Floods and landslides triggered by tropical cyclone Seroja in a cluster of islands in southeast Indonesia and East Timor have killed 113 people, with many still unaccounted for and thousands displaced, officials said on Monday.
At least 86 deaths were reported on several islands in Indonesia's West and East Nusa Tenggara provinces, while 71 others were missing, after the cyclone brought flash floods, landslides and strong winds amid heavy rain over the weekend, disaster agency BNPB said.
In East Timor, which shares the Timor island with Indonesia, at least 27 people were killed by landslides, flash floods and a falling tree, while 7,000 were displaced, its government said.
On Lembata island, authorities feared bodies had been washed away.
"We are using rubber boats to find bodies at sea. In several villages, flash floods hit while people were sleeping," Thomas Ola Langoday, deputy head of Lembata district government, told Reuters by phone.
About 30,000 people have been impacted by floods in Indonesia, some already taking shelter in evacuation centres, but rescue operations have been made difficult after five bridges collapsed and falling trees blocked some roads, BNPB spokesman Raditya Jati said.
A continuing storm had also halted evacuations in some places, local authorities said.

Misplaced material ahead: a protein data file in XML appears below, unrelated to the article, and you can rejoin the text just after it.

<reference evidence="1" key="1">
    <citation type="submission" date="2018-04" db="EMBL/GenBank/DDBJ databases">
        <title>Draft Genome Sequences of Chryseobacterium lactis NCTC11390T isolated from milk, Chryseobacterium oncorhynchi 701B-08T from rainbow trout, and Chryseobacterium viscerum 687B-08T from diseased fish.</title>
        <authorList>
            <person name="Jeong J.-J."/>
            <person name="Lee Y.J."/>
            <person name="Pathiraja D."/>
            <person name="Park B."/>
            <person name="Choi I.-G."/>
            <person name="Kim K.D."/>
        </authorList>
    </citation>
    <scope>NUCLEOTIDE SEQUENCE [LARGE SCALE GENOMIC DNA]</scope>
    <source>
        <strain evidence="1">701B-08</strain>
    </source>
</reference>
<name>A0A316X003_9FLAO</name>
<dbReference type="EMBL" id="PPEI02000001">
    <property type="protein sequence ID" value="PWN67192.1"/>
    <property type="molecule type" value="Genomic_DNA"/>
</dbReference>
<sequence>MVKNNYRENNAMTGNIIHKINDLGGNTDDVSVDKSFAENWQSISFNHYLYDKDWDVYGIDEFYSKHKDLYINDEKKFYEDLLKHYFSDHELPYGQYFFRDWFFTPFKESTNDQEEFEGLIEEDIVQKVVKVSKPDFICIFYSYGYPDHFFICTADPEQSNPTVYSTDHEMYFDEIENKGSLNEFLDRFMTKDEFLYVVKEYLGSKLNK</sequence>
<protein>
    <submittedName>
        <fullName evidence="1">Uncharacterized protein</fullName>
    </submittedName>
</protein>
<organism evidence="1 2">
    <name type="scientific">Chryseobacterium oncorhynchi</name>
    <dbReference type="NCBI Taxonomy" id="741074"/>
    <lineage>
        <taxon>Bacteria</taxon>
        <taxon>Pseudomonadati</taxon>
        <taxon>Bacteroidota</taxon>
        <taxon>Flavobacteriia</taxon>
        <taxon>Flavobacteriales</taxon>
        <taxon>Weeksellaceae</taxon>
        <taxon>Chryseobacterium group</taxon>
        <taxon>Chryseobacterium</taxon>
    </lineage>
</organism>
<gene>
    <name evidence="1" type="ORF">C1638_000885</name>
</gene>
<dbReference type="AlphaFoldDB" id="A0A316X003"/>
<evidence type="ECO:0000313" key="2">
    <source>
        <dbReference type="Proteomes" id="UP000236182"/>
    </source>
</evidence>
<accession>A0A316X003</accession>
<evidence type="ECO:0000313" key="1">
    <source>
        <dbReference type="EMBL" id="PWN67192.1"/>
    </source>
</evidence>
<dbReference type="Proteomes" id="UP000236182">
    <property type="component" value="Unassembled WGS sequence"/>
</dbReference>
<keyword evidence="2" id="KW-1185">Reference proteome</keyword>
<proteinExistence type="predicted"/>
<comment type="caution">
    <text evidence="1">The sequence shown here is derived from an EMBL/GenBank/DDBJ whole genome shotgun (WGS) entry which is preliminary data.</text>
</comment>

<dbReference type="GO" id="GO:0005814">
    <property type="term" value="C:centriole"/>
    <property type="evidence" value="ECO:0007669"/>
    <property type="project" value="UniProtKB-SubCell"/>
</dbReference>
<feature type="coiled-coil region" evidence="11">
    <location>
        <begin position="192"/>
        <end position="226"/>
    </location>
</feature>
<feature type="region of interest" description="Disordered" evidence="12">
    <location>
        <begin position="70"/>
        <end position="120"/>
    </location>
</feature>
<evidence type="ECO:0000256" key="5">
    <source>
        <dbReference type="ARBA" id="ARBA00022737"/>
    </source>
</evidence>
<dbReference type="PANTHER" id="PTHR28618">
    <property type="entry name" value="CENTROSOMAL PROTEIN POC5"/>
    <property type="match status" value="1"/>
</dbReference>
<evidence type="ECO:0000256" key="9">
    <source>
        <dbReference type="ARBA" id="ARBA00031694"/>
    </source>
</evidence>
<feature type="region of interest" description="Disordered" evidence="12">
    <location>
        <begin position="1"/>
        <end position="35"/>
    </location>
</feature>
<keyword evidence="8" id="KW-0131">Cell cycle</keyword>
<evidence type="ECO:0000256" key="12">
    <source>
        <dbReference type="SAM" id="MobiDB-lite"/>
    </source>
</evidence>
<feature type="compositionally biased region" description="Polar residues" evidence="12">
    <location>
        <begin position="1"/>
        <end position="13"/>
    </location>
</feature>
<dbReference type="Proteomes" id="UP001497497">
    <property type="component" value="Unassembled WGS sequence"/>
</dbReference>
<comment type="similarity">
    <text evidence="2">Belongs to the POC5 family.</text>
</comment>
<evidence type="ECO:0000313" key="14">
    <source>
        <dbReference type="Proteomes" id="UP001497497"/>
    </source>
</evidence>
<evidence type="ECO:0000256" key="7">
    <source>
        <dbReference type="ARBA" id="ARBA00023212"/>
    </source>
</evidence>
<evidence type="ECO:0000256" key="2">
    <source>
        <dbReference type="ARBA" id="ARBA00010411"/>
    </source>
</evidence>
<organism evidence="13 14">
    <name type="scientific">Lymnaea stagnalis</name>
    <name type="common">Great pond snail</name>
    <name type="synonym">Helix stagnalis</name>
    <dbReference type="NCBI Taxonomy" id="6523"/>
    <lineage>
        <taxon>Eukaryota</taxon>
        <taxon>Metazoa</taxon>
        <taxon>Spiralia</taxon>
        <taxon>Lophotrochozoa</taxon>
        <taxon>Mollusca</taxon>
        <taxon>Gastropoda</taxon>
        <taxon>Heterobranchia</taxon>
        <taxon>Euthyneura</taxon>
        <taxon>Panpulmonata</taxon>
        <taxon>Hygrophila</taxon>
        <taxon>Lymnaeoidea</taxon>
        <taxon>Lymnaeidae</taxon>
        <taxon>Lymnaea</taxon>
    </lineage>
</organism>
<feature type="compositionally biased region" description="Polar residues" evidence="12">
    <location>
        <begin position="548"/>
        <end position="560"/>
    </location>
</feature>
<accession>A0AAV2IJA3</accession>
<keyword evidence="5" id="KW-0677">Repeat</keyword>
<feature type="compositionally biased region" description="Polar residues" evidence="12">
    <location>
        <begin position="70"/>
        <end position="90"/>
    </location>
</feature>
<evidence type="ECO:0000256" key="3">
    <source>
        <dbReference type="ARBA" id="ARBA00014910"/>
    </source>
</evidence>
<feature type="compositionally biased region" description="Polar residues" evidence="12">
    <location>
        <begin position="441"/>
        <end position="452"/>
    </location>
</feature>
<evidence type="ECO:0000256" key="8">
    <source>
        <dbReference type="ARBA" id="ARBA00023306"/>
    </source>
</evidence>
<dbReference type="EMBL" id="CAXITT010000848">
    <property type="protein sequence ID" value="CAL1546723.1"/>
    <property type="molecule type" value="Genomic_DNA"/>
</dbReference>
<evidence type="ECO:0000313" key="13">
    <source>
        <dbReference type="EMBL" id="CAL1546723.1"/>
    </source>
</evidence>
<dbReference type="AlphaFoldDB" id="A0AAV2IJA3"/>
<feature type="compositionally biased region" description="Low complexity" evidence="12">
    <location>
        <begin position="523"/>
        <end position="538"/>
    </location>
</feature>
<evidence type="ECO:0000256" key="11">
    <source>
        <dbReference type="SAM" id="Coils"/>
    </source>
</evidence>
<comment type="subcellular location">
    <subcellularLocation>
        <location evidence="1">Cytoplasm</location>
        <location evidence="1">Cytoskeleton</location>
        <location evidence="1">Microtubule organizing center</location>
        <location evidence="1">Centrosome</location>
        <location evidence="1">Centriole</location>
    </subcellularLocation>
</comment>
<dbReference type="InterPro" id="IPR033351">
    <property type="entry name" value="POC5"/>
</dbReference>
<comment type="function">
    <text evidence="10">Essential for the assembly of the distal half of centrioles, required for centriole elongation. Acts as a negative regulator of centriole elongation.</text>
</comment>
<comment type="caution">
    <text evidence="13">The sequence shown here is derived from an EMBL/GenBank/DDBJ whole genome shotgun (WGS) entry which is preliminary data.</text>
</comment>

Hundreds of houses and other facilities such as a solar power plant were damaged, BNPB said. Ships and motor boats sank as the cyclone set off waves as high as 6 metres.
Powerful currents continued to flow through villages in the Malaka district on Timor island on Monday, even though the rain had stopped.
Some residents there hauled themselves to their roofs to escape flood water rising to 3-4 metres.
"We had to dismantle the zinc roof. We went out through the back door and pulled ourselves out with a rope," Agustina Luruk, 36, told Reuters as she and her three daughters waited to be evacuated by the side of a muddy road.
President Joko Widodo offered his condolences and ordered speedy disaster relief efforts.
The Seroja cyclone hit the Savu sea southwest of Timor island in the early hours of Monday, Indonesia's weather agency said.
Within 24 hours, the cyclone's intensity could strengthen, bringing yet more rain, waves and winds, although it was moving away from Indonesia, the agency said.
Dwikorita Karnawati, the agency's head, said that the cyclone would be weakening in the next two days.